Regulating Mercury | Centre for Science and Environment


Regulating Mercury

Penultimate meeting held in Uruguay

mercuryThe Intergovernmental Negotiating Committee (INC) moved an inch closer to preparing a legally binding instrument to regulate mercury on a global scale. The fourth meeting was held at Punta del Este, Uruguay. The six-day meeting attended by over 500 participants began on June 27, 2012.

The meeting saw clear progress on issues like storage, waste and contaminated sites. The draft provided for parties to cooperate with each other and the relevant intergovernmental organization to enhance capacity building for environmentally sound storage of non-waste mercury and non-waste mercury compounds.

For waste management of mercury it was decided to take into account the guidelines developed under the Basel Convention. The draft article called on the parties to develop appropriate strategies for identifying and assessing sites contaminated by mercury or mercury compounds.

The INC4 narrowed down on issues related to information and reporting. The meeting has called for exchange of scientific, economic, technical and legal information concerning mercury. The draft also provides for sharing information on economically viable mercury added products, manufacturing process in which mercury is used and activities and processes that emit or release mercury.

The clause on sharing information of health and safety of human and environment is scheduled for discussion at INC5. A call will be taken then on whether information on human and environmental health should be regarded as confidential for each country as per their national laws.

The draft articles prepared will be laid out for discussion in INC5 that is scheduled to meet in January. Five INCs were planned ahead of the 27th session of the UN Environment Programme’s Governing Council/ Global Ministerial Environment Forum (UNEP GC/GMEF) scheduled in February 2013.

However, the discussion on the scope of the treaty— whether this instrument will be a comprehensive treaty that addresses all forms and effects of mercury pollutants or will focus on an approach that captures only the source of mercury pollution with the most significant impact—has been kept for the final round of negotiations.

Though the scope is yet to be zeroed down upon, the INC4 bound the most contentious issues in a tight knot in three substantial threads—the mechanism on implementation and compliance, provision for financial and technical assistance and transfer and range of control measures that will be included in the final treaty text.

A heavy metal and persistent in the environment, the use and the disposal of mercury has become a global concern in the last few years. The UNEP GC/GMEF has regularly discussed the need to protect human health and environment from releases of mercury and its compounds since 2001. Mercury is used in healthcare, electrical and lab instruments that pose major risk of exposure to the users (See: India’s Mercury Policy).

The World Health Organization (WHO) raised the issue of the use of mercury in dental amalgam and thimerosal in vaccines. WHO discussed the issue of vaccines with the International Pediatrics Association and noted that the alternatives to the multi-viral vaccines required refrigeration and was more expensive and hence not viable for developing countries. Calling thimerosal a “sinking ship” and access to “non-toxic vaccines” a human right, the Coalition for Mercury-Free Drugs called on the INC to take action to prevent exposure of vulnerable populations to mercury poisoning.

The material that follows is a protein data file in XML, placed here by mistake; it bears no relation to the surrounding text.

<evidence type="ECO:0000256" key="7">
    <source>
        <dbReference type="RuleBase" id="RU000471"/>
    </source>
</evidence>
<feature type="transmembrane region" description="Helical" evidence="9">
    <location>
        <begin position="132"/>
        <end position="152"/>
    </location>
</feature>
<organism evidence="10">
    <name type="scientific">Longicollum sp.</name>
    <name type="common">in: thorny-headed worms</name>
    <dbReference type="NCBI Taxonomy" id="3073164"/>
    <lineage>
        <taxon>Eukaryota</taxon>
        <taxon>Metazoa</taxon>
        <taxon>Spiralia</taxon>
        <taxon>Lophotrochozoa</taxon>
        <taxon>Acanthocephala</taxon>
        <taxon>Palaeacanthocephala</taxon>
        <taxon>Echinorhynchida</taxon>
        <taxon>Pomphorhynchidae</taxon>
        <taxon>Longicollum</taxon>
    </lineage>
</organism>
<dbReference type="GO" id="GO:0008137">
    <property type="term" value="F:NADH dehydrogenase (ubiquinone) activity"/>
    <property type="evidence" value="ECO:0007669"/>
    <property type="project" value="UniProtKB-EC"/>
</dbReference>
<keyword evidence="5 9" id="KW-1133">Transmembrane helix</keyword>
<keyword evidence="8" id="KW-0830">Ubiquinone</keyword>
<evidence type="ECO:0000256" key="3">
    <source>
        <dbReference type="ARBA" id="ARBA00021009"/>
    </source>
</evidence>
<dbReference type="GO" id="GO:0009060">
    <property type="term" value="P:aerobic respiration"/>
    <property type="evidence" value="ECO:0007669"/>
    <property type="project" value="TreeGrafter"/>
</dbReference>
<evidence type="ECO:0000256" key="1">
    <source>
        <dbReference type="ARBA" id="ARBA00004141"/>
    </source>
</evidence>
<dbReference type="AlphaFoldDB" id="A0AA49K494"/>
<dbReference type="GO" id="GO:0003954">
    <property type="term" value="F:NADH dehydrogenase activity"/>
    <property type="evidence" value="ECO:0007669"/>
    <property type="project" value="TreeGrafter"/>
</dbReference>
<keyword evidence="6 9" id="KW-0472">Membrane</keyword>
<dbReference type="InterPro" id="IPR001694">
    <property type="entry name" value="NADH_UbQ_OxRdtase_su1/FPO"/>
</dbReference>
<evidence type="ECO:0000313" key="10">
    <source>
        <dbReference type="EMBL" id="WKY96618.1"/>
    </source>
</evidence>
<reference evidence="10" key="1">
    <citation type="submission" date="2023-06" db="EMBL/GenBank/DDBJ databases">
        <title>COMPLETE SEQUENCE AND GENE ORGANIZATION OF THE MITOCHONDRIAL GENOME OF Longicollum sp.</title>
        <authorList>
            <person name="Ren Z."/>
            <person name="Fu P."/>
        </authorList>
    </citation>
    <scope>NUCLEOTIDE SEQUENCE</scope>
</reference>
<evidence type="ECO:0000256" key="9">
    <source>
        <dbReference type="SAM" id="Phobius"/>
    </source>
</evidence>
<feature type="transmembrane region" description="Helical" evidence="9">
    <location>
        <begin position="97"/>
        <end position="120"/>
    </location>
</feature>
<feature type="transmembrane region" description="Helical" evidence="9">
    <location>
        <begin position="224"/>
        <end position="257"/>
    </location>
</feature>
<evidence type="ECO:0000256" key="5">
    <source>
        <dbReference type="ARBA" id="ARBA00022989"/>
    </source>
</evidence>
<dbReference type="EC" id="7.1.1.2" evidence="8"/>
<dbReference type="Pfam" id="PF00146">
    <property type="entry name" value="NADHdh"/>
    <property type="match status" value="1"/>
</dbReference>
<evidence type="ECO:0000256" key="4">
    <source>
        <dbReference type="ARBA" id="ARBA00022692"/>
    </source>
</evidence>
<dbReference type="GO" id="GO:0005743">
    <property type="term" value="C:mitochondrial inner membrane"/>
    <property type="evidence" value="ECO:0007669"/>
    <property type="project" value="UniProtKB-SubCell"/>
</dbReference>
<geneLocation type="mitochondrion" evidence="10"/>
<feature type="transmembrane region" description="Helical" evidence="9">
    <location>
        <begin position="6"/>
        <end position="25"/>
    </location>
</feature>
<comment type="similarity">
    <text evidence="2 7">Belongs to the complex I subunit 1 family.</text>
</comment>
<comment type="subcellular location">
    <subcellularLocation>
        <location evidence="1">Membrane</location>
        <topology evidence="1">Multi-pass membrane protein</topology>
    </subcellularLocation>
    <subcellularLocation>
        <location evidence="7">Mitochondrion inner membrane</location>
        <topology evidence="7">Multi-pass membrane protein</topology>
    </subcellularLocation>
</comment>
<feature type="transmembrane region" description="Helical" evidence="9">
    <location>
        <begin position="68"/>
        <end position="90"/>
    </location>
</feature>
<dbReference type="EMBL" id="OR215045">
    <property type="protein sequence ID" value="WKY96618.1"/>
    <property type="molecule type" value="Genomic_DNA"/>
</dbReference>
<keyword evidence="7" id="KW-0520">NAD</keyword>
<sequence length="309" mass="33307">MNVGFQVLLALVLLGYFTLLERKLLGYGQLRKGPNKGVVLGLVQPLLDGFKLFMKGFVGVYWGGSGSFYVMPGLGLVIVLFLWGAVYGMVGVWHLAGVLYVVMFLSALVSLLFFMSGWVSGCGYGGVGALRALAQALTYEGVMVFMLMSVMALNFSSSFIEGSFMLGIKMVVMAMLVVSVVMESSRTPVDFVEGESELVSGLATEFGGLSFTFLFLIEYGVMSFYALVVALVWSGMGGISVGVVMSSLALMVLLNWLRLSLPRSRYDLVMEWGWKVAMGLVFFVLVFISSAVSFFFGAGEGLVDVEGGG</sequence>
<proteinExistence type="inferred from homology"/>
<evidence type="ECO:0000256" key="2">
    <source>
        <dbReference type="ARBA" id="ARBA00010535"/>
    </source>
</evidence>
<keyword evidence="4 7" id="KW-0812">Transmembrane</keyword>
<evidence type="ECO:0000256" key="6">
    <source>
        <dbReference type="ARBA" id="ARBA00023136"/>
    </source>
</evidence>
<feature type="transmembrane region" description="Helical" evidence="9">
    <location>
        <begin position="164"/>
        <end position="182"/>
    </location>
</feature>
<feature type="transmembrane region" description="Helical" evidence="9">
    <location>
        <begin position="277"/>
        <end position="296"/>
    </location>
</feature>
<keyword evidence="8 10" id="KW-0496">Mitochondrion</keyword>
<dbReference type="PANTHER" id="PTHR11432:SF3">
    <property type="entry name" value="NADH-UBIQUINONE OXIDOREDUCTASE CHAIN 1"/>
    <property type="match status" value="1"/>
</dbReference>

The World Dental Federation and the International Association for Dental Research supported the reduction of dental amalgam use. SafeMinds called for a ban on mercury use
in the health sector, particularly in the pharmaceutical and dental industries, and supported a phase-down approach. The European Lamp Companies Federation sad it is possible to limit mercury in “mainstream” lamps.

On the sidelines

The Latin American and Caribbean Group (GRULAC) along with China, International POPs Elimination Network (IPEN) and the Zero Mercury Working Group called for inclusion of principle of common but differentiated responsibilities and the polluters pay principle.

Colombia, home to one of the most mercury contaminated sites, urged the adoption of a strong compliance mechanism and banning trade with non parties to encourage ratification. Philippines called for trade control measures that should make traders accountable and require them to include waste disposal in pricing structures. The trade in mercury containing products had nearly tripled since the INC3 held in October 2011.

Nigeria called for promotion of mercury free products and take back schemes for mercury containing products.

Zero Mercury Working Group, among other things, called for ‘ending toxic trade’ in mercury and phasing out primary mercury mining.

China highlighted the significance of financial mechanism to all developing countries. China along with Indonesia and Cuba called for independent financial mechanism. Sri Lanka stressed the importance of sound technology transfer and appropriate financial assistance.

 

India’s Mercury Policy
 

The Central Pollution Control Board (CPCB) has come up with draft guidelines of ‘Environmentally Sound Management of Mercury Waste in Health Care Facilities’ in 2010. The draft is yet to be finalized.

 

Healthcare sector is one of the major users of mercury. Many instruments and processes use mercury for which it is still difficult to find alternatives. The draft guidelines deal with a wide range of issues related to the medical use of mercury and the health problems. The draft details out the precautions that need to be taken during storage, in case of spillage and disposal of mercury waste.

 

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